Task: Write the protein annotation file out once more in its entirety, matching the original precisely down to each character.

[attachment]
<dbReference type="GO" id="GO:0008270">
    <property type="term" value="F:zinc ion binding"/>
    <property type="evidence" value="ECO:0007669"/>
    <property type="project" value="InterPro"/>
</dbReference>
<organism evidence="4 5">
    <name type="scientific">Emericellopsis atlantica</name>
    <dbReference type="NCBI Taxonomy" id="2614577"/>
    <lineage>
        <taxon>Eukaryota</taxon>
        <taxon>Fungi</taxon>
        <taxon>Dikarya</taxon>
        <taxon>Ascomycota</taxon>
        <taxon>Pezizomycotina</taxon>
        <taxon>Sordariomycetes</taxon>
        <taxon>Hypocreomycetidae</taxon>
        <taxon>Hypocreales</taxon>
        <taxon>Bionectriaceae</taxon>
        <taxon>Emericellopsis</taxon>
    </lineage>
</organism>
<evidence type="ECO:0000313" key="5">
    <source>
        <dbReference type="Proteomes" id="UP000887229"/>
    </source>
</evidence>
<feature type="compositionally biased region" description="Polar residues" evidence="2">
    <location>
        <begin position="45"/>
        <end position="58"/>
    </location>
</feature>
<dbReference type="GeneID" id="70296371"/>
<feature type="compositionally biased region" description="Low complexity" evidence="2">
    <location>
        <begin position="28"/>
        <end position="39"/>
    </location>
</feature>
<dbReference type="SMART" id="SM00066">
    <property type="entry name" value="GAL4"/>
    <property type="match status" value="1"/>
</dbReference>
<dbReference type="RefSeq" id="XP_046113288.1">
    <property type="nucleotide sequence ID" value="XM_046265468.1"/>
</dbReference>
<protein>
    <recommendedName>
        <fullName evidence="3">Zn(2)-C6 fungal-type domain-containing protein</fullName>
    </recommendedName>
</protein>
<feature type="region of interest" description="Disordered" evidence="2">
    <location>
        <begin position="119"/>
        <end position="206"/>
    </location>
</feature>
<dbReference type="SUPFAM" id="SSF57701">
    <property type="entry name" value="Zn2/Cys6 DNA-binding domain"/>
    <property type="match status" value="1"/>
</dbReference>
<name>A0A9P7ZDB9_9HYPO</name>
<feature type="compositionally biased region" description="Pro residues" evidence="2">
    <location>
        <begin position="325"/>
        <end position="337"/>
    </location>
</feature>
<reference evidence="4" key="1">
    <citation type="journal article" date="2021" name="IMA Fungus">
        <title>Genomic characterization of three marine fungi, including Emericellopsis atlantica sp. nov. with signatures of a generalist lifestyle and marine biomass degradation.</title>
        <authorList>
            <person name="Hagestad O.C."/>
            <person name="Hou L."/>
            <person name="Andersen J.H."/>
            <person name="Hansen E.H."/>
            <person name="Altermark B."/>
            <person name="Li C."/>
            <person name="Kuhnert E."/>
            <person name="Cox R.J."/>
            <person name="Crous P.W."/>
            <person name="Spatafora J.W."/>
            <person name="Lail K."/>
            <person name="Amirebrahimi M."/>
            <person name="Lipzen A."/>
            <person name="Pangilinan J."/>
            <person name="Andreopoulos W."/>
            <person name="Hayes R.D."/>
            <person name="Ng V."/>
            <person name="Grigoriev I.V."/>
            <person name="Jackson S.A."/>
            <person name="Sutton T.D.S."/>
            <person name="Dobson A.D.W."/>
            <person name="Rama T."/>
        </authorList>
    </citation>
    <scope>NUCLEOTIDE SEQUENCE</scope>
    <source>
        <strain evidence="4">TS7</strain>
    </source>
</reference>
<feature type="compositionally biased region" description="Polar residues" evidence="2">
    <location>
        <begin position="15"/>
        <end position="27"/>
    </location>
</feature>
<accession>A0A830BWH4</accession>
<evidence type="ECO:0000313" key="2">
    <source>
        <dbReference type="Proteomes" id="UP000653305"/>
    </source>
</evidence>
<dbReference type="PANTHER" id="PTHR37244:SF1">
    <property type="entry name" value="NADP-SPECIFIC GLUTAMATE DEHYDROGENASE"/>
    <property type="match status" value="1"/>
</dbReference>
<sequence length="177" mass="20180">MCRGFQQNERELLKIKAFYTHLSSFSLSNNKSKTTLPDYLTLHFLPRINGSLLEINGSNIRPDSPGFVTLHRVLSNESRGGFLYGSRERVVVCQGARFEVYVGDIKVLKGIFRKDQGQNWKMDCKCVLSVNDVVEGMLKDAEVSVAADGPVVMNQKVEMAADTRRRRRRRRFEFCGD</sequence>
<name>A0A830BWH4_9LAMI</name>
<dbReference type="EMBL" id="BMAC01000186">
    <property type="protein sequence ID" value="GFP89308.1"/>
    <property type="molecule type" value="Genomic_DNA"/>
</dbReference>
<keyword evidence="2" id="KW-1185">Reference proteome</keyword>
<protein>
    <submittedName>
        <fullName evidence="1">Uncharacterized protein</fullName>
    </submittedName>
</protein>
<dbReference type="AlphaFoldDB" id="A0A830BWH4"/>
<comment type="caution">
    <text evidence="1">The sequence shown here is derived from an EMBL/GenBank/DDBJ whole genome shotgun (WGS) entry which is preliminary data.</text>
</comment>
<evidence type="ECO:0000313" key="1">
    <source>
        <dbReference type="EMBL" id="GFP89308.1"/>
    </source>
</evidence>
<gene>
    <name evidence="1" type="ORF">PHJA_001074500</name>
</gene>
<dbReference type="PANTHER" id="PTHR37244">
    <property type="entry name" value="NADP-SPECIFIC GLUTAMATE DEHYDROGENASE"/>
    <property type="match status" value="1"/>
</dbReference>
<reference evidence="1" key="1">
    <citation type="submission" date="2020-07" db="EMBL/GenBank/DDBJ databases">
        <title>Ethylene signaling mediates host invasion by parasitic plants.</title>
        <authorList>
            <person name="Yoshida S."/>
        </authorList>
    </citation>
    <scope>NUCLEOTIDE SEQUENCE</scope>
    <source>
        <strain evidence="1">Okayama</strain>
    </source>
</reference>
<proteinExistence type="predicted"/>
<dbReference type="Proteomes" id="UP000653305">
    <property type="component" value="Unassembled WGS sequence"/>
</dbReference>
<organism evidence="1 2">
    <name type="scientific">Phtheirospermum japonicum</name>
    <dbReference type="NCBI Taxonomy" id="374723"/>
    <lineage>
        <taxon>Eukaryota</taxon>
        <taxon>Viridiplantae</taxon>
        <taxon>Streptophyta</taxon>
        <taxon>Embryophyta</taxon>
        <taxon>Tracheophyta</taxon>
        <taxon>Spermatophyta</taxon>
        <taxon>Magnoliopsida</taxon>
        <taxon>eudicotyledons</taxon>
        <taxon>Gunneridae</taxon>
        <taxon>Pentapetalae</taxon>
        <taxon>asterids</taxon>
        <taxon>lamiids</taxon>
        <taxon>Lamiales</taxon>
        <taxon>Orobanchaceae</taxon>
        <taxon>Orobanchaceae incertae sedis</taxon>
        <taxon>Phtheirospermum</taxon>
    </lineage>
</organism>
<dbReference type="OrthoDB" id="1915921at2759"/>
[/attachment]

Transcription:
<dbReference type="GO" id="GO:0008270">
    <property type="term" value="F:zinc ion binding"/>
    <property type="evidence" value="ECO:0007669"/>
    <property type="project" value="InterPro"/>
</dbReference>
<organism evidence="4 5">
    <name type="scientific">Emericellopsis atlantica</name>
    <dbReference type="NCBI Taxonomy" id="2614577"/>
    <lineage>
        <taxon>Eukaryota</taxon>
        <taxon>Fungi</taxon>
        <taxon>Dikarya</taxon>
        <taxon>Ascomycota</taxon>
        <taxon>Pezizomycotina</taxon>
        <taxon>Sordariomycetes</taxon>
        <taxon>Hypocreomycetidae</taxon>
        <taxon>Hypocreales</taxon>
        <taxon>Bionectriaceae</taxon>
        <taxon>Emericellopsis</taxon>
    </lineage>
</organism>
<evidence type="ECO:0000313" key="5">
    <source>
        <dbReference type="Proteomes" id="UP000887229"/>
    </source>
</evidence>
<feature type="compositionally biased region" description="Polar residues" evidence="2">
    <location>
        <begin position="45"/>
        <end position="58"/>
    </location>
</feature>
<dbReference type="GeneID" id="70296371"/>
<feature type="compositionally biased region" description="Low complexity" evidence="2">
    <location>
        <begin position="28"/>
        <end position="39"/>
    </location>
</feature>
<dbReference type="SMART" id="SM00066">
    <property type="entry name" value="GAL4"/>
    <property type="match status" value="1"/>
</dbReference>
<dbReference type="RefSeq" id="XP_046113288.1">
    <property type="nucleotide sequence ID" value="XM_046265468.1"/>
</dbReference>
<protein>
    <recommendedName>
        <fullName evidence="3">Zn(2)-C6 fungal-type domain-containing protein</fullName>
    </recommendedName>
</protein>
<feature type="region of interest" description="Disordered" evidence="2">
    <location>
        <begin position="119"/>
        <end position="206"/>
    </location>
</feature>
<dbReference type="SUPFAM" id="SSF57701">
    <property type="entry name" value="Zn2/Cys6 DNA-binding domain"/>
    <property type="match status" value="1"/>
</dbReference>
<name>A0A9P7ZDB9_9HYPO</name>
<feature type="compositionally biased region" description="Pro residues" evidence="2">
    <location>
        <begin position="325"/>
        <end position="337"/>
    </location>
</feature>
<reference evidence="4" key="1">
    <citation type="journal article" date="2021" name="IMA Fungus">
        <title>Genomic characterization of three marine fungi, including Emericellopsis atlantica sp. nov. with signatures of a generalist lifestyle and marine biomass degradation.</title>
        <authorList>
            <person name="Hagestad O.C."/>
            <person name="Hou L."/>
            <person name="Andersen J.H."/>
            <person name="Hansen E.H."/>
            <person name="Altermark B."/>
            <person name="Li C."/>
            <person name="Kuhnert E."/>
            <person name="Cox R.J."/>
            <person name="Crous P.W."/>
            <person name="Spatafora J.W."/>
            <person name="Lail K."/>
            <person name="Amirebrahimi M."/>
            <person name="Lipzen A."/>
            <person name="Pangilinan J."/>
            <person name="Andreopoulos W."/>
            <person name="Hayes R.D."/>
            <person name="Ng V."/>
            <person name="Grigoriev I.V."/>
            <person name="Jackson S.A."/>
            <person name="Sutton T.D.S."/>
            <person name="Dobson A.D.W."/>
            <person name="Rama T."/>
        </authorList>
    </citation>
    <scope>NUCLEOTIDE SEQUENCE</scope>
    <source>
        <strain evidence="4">TS7</strain>
    </source>
</reference>
<feature type="compositionally biased region" description="Polar residues" evidence="2">
    <location>
        <begin position="15"/>
        <end position="27"/>
    </location>
</feature>
<accession>A0A830BWH4</accession>
<evidence type="ECO:0000313" key="2">
    <source>
        <dbReference type="Proteomes" id="UP000653305"/>
    </source>
</evidence>
<dbReference type="PANTHER" id="PTHR37244:SF1">
    <property type="entry name" value="NADP-SPECIFIC GLUTAMATE DEHYDROGENASE"/>
    <property type="match status" value="1"/>
</dbReference>
<sequence length="177" mass="20180">MCRGFQQNERELLKIKAFYTHLSSFSLSNNKSKTTLPDYLTLHFLPRINGSLLEINGSNIRPDSPGFVTLHRVLSNESRGGFLYGSRERVVVCQGARFEVYVGDIKVLKGIFRKDQGQNWKMDCKCVLSVNDVVEGMLKDAEVSVAADGPVVMNQKVEMAADTRRRRRRRRFEFCGD</sequence>
<name>A0A830BWH4_9LAMI</name>
<dbReference type="EMBL" id="BMAC01000186">
    <property type="protein sequence ID" value="GFP89308.1"/>
    <property type="molecule type" value="Genomic_DNA"/>
</dbReference>
<keyword evidence="2" id="KW-1185">Reference proteome</keyword>
<protein>
    <submittedName>
        <fullName evidence="1">Uncharacterized protein</fullName>
    </submittedName>
</protein>
<dbReference type="AlphaFoldDB" id="A0A830BWH4"/>
<comment type="caution">
    <text evidence="1">The sequence shown here is derived from an EMBL/GenBank/DDBJ whole genome shotgun (WGS) entry which is preliminary data.</text>
</comment>
<evidence type="ECO:0000313" key="1">
    <source>
        <dbReference type="EMBL" id="GFP89308.1"/>
    </source>
</evidence>
<gene>
    <name evidence="1" type="ORF">PHJA_001074500</name>
</gene>
<dbReference type="PANTHER" id="PTHR37244">
    <property type="entry name" value="NADP-SPECIFIC GLUTAMATE DEHYDROGENASE"/>
    <property type="match status" value="1"/>
</dbReference>
<reference evidence="1" key="1">
    <citation type="submission" date="2020-07" db="EMBL/GenBank/DDBJ databases">
        <title>Ethylene signaling mediates host invasion by parasitic plants.</title>
        <authorList>
            <person name="Yoshida S."/>
        </authorList>
    </citation>
    <scope>NUCLEOTIDE SEQUENCE</scope>
    <source>
        <strain evidence="1">Okayama</strain>
    </source>
</reference>
<proteinExistence type="predicted"/>
<dbReference type="Proteomes" id="UP000653305">
    <property type="component" value="Unassembled WGS sequence"/>
</dbReference>
<organism evidence="1 2">
    <name type="scientific">Phtheirospermum japonicum</name>
    <dbReference type="NCBI Taxonomy" id="374723"/>
    <lineage>
        <taxon>Eukaryota</taxon>
        <taxon>Viridiplantae</taxon>
        <taxon>Streptophyta</taxon>
        <taxon>Embryophyta</taxon>
        <taxon>Tracheophyta</taxon>
        <taxon>Spermatophyta</taxon>
        <taxon>Magnoliopsida</taxon>
        <taxon>eudicotyledons</taxon>
        <taxon>Gunneridae</taxon>
        <taxon>Pentapetalae</taxon>
        <taxon>asterids</taxon>
        <taxon>lamiids</taxon>
        <taxon>Lamiales</taxon>
        <taxon>Orobanchaceae</taxon>
        <taxon>Orobanchaceae incertae sedis</taxon>
        <taxon>Phtheirospermum</taxon>
    </lineage>
</organism>
<dbReference type="OrthoDB" id="1915921at2759"/>